Cinnamaldehyde Safety Guide

  

cinnamaldehyde, aka cinnamal and cinnamon essential oil

What is Cinnamaldehyde?

Cinnamaldehyde, also known as cinnamal or cinnamon essential oil, is a naturally occurring organic compound produced by trees of the Cinnamomum genus. It is the primary compound that gives the spice cinnamon its distinctive flavor. While it is possible to create synthetic cinnamaldehyde, most is extracted by steam distillation from natural sources.

Cinnamaldehyde has the CAS Number 14371-10-9.

The CAS Number is used to identify cinnamaldehyde on documents including safety data sheets and chemical labels. When looking for cinnamaldehyde in a product, check for the CAS number on the associated safety documents.

Notable Properties of Cinnamaldehyde

Cinnamaldehyde is a liquid at room temperature, with a pale yellow to yellow-green color. It smells distinctly and strongly of cinnamon. Natural cinnamaldehyde, or cinnamon essential oil, often contains other compounds which can change some chances to the coloration or scent compared to synthetic, pure cinnamaldehyde.

What Makes Cinnamaldehyde Hazardous?

Cinnamaldehyde is an irritant. It can cause skin, eye, and respiratory irritation.

Cinnamaldehyde can cause allergic reactions in those allergic to cinnamon. It is also known to be a sensitizer, resulting in the development of an allergic reaction after repeated exposures.

Cinnamaldehyde Frequently Asked Questions

Is Cinnamaldehyde Flammable?

Pure cinnamaldehyde is an organic compound and can burn. It is not considered flammable for the purposes of workplace or transportation safety.

Cinnamaldehyde that was extracted through the use of ethanol can be flammable. This is due to the fact that ethanol is flammable.

Be sure to check the safety documents of the individual cinnamaldehyde product being used, as the chemical label and safety data sheet will both indicate if the product is considered flammable.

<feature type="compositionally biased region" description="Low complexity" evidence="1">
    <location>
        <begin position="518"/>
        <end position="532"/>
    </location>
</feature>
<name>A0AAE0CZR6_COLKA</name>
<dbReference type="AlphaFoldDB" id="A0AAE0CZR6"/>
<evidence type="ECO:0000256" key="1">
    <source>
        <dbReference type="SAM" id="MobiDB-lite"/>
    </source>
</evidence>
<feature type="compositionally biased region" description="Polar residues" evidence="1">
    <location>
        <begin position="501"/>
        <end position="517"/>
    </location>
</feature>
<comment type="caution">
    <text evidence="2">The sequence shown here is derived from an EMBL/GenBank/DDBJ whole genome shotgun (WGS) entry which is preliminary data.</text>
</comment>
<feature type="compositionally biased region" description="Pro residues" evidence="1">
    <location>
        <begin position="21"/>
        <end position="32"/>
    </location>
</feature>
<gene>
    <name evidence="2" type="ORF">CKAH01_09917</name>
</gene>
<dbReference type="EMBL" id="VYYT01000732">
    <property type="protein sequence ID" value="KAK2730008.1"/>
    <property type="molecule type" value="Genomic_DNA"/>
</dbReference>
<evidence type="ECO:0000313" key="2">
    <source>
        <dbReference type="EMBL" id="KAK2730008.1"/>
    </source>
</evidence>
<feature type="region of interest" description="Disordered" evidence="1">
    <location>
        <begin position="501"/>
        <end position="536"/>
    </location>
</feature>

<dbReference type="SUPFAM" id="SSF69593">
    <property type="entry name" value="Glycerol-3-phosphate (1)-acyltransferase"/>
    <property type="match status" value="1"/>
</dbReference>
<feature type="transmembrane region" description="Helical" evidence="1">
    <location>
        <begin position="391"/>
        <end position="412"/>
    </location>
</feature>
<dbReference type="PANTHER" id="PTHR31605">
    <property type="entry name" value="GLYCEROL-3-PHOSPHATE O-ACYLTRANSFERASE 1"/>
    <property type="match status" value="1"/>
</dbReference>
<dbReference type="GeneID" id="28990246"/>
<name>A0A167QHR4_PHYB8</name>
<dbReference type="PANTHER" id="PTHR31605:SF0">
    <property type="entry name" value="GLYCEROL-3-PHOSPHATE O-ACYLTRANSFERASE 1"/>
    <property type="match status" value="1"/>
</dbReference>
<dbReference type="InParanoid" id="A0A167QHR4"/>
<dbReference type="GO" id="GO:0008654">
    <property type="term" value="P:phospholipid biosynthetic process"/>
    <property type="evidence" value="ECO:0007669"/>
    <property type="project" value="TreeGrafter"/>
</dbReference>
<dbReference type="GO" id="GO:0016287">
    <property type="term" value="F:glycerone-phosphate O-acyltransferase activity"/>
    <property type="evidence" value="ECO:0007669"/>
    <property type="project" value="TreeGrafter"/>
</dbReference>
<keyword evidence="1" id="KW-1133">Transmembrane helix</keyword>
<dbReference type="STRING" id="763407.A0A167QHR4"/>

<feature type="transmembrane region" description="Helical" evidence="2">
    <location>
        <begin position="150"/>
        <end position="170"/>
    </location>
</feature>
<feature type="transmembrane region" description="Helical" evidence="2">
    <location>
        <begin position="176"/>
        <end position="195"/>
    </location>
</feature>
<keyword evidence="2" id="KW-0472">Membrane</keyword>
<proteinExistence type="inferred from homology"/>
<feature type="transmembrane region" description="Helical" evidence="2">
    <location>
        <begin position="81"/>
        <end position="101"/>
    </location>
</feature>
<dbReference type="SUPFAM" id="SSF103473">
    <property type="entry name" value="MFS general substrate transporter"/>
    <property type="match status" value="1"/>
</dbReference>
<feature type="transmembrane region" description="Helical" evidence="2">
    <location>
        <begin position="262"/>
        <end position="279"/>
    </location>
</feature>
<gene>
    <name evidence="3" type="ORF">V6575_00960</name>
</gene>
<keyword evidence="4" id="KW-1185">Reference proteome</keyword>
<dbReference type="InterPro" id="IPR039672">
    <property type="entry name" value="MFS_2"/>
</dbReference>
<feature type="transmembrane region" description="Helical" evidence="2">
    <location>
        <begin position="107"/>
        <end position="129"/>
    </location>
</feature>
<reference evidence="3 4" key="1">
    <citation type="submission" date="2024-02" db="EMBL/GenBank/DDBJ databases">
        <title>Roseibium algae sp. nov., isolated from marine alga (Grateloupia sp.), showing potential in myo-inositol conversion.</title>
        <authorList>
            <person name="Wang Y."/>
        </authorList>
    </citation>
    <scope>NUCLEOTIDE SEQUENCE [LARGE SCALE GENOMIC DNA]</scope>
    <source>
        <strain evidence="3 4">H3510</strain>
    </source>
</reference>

Is Cinnamaldehyde Toxic?

Cinnamaldehyde is not considered toxic. Some studies have shown that if undiluted cinnamaldehyde is ingested, irritation to the gastrointestinal system can occur.

The primary human health concern with cinnamaldehyde is skin irritation and sensitization, causing skin allergies.

Does Cinnamaldehyde Kill Bacteria? Does Cinnamaldehyde Have Antibacterial Properties?

There has been scientific study on the antibacterial properties of cinnamon, with positive observations on cinnamon extracts and cinnamon essential oil inhibiting bacterial growth.

However, as cinnamaldehyde is a skin irritant and sensitizer, it is not suitable for topical use as a hand sanitizer.

6 Steps for Safety

Step 1: Read the Warnings

When working with a product for the first time, always read all the safety documents first. This includes safety data sheets, which should be provided by the manufacturer or importer of the sandenol product. There may also be an OSHA chemical label or a Consumer Protection label on the packaging of the cinnamaldehyde product. These documents all contain important information on the hazards of the product and instructions on how to mitigate those hazards.

Note that different cinnamaldehyde products can have different safety considerations depending on the other ingredients. Pure, steam distilled cinnamaldehyde will only have the safety hazards of being an irritant and sensitizer. Cinnamon essential oil extracted with ethanol will also be flammable. Be sure to check the specific safety hazards of individual products.